Scenes: Think Like a Writer

Here’s another creative writing prompt for your 750 words, a challenge to write 750 words each day to better Think Like a Writer. Read more here.

To think like a writer, you must learn to write in scenes as one of the basic creative writing prompts. A scene is a set of contained actions and most writers have sort of an idea about how it goes. But they go wrong in several ways.

Pillow Fight or Pillow Talk: Both type scenes need action - reaction.

First, a scene is a series of actions and reactions. Something happens, something happens in response to that first action, then another action happens in response to the second and so on. A scene is not a time for reflection upon the back story or why the characters are in this situation. It is a time for action, then reaction.

This means that you must devise a series of actions for your scene. This is sometimes called a beat sheet, with each beat one action. The actions do not have to be large, it might be something as simple as turning your head in the direction of a sound. But it can’t be thinking about the sound. Yes, you can include an action, a thought, then the reaction; but the emphasis is on the action.

Many scenes go awry when the character slows down to think things through. Yes, that’s a variation of how a scene might go. But think about how that would look on the big screen in a movie. In the middle of Mission Impossible, a character stops to think about what might happen if he doesn’t fight the villain in front of him. Right. Character is dead. That’s an extreme example, of course, but it illustrates what I want to say. Keep the action going! After the scene is over, spend a couple pages if you want of explanation about why this happened and back story and flashbacks and memories. Just keep it out of the scene itself.

Action. Thought or emotion. Reaction. Thought or emotion. Action. Thought or emotion. Reaction. Thought or emotion.

You can also add in a description or two, here or there, of course.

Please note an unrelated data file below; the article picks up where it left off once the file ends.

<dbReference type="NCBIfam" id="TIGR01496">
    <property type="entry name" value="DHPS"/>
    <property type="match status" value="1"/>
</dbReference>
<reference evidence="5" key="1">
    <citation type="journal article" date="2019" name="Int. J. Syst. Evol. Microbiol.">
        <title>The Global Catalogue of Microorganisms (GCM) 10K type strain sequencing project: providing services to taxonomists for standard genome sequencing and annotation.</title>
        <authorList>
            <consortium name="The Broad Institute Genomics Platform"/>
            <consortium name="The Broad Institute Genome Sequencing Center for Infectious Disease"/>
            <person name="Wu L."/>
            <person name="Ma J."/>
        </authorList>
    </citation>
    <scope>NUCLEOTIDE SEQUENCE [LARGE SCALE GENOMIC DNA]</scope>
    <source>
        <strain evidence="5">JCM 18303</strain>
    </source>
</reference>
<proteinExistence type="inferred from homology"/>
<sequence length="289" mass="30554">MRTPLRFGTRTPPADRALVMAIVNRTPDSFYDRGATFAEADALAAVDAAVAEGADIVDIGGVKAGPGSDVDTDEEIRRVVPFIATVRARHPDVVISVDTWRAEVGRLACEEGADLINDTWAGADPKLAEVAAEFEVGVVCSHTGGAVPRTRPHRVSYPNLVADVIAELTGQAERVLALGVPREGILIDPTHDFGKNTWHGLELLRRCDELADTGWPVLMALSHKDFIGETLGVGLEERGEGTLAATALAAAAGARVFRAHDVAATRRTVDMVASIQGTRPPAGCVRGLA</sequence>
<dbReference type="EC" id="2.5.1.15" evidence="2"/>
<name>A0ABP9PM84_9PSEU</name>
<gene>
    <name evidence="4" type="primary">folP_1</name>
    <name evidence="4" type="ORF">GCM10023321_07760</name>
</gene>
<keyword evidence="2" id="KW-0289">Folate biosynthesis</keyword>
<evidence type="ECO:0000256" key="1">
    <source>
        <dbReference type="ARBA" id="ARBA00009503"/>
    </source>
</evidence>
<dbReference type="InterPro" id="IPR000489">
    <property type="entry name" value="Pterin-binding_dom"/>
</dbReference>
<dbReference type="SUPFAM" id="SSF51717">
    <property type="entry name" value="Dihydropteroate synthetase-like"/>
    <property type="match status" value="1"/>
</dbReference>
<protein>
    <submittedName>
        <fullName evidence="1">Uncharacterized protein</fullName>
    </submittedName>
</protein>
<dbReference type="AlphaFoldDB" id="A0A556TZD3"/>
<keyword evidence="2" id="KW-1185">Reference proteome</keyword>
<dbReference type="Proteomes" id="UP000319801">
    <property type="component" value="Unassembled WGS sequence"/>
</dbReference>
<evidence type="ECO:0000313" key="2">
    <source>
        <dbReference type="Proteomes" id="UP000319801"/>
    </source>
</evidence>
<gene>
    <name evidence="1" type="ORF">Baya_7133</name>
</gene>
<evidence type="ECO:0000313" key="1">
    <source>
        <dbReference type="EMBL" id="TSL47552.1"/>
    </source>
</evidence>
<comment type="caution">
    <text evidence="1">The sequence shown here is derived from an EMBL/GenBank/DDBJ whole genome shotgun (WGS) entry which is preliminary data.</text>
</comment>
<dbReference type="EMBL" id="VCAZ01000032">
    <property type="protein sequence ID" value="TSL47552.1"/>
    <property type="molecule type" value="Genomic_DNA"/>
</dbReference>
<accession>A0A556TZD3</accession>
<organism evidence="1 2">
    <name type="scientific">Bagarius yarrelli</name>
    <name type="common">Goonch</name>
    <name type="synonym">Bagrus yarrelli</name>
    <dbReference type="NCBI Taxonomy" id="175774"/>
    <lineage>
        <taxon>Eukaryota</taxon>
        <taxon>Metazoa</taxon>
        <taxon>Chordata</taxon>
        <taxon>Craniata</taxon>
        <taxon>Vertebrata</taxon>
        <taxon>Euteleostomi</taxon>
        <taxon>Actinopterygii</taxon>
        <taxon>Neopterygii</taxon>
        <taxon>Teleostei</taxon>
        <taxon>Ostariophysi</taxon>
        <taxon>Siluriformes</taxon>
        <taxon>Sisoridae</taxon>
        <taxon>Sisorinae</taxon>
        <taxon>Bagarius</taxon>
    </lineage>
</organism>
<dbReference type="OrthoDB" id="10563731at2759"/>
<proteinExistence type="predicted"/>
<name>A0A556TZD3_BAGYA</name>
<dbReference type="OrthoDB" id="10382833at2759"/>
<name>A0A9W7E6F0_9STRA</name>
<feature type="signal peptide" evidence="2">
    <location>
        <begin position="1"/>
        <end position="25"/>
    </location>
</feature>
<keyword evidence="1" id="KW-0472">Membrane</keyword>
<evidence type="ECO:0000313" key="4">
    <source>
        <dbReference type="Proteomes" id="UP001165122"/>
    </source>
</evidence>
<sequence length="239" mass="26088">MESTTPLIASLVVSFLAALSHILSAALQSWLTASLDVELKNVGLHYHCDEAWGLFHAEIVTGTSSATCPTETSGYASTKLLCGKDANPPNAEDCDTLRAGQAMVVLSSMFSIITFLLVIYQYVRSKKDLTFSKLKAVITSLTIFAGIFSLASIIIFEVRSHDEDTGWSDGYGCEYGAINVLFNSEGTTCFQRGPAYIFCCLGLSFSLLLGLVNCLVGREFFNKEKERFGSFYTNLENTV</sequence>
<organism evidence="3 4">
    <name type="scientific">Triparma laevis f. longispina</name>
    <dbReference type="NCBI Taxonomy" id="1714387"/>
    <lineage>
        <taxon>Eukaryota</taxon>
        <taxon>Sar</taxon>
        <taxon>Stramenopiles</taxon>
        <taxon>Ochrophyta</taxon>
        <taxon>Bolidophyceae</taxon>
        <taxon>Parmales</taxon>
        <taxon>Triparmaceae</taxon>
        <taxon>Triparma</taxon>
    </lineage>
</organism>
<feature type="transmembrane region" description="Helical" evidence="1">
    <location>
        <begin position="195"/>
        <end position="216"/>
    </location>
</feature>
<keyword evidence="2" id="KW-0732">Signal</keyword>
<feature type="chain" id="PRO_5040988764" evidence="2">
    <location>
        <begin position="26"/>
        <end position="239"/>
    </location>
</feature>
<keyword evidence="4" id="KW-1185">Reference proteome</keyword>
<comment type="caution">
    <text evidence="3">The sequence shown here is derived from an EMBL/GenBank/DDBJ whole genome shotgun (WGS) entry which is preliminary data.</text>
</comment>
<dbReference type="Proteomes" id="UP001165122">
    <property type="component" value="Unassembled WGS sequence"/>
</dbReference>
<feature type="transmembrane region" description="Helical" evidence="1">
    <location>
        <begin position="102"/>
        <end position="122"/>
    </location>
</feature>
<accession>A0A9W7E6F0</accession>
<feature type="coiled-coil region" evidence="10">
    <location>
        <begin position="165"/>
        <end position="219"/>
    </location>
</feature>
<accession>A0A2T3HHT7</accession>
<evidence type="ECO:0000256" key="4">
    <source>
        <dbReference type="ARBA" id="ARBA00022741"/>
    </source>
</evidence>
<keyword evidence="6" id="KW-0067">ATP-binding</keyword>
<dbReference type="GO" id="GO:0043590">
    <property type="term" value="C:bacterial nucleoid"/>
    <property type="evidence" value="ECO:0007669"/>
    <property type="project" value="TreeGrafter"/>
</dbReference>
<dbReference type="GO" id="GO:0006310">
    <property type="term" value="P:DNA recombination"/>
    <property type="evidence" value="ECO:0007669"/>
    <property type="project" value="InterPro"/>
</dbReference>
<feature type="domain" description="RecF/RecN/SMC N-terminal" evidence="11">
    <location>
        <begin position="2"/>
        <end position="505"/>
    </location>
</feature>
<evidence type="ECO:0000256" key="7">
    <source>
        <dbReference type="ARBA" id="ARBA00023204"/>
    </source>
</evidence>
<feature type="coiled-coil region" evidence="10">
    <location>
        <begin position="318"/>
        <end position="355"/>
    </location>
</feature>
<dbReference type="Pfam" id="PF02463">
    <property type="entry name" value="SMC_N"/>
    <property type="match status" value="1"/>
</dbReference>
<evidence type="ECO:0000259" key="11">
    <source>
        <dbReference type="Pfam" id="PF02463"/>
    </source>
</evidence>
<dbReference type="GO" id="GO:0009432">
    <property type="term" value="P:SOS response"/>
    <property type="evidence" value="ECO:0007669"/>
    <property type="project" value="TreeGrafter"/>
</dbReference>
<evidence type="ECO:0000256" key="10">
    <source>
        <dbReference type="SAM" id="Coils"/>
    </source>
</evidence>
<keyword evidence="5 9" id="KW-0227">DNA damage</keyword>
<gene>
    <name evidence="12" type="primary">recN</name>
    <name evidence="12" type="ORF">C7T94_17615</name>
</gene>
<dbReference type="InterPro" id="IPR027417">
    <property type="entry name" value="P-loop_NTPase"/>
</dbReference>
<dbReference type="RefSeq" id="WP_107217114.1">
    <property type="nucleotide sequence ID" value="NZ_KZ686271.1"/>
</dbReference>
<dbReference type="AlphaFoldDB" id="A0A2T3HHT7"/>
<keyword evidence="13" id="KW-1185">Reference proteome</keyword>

Opening scenes are particularly susceptible to being weakened by the author’s need to set things up with explanatory narrative, flashbacks or long descriptions. Keep the balance light and the pace quick. There’s time enough later for the reader to learn about what your character did at age five and why they are so aggravated with the friend who is pulling them toward the lake.

Today, practice writing a scene. Start with these basics.

  • What is your character’s basic goal in the scene?
  • What complications will keep the character from reaching that goal?
  • What disaster will end the scene?
  • Why does this scene matter?
  • Where does this scene take place?
  • List possible beats, small actions that could keep the scene moving.
  • Is there a place where the scene’s dynamics seem to shift, a fulcrum point where possible success turns to disaster? If not, can you plan one.

OK, NOW, you can write your scene. If it is an opening scene, I absolutely forbid you to put in any back story, narrative explanations, or memories. Put me solidly in a scene, give enough details that I am never confused about who, what, when, where and keep the pace moving. Think like a writer: think in scenes.

Start Your Novel

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Start Your Novel by Darcy Pattison
You want to write a novel, but you don’t know where to start. You have a great idea and–well, that’s all. This book explains the writing process of starting a novel in six winning steps.

Starting the Journey
Why Editors Focus on Page 1
STEP ONE: Clarify Your Idea
STEP TWO: Review Your Skills
STEP THREE: Plan the Opening Chapter
STEP FOUR: Plan the Opening Line
STEP FIVE: Now, Write!
STEP SIX: Revise

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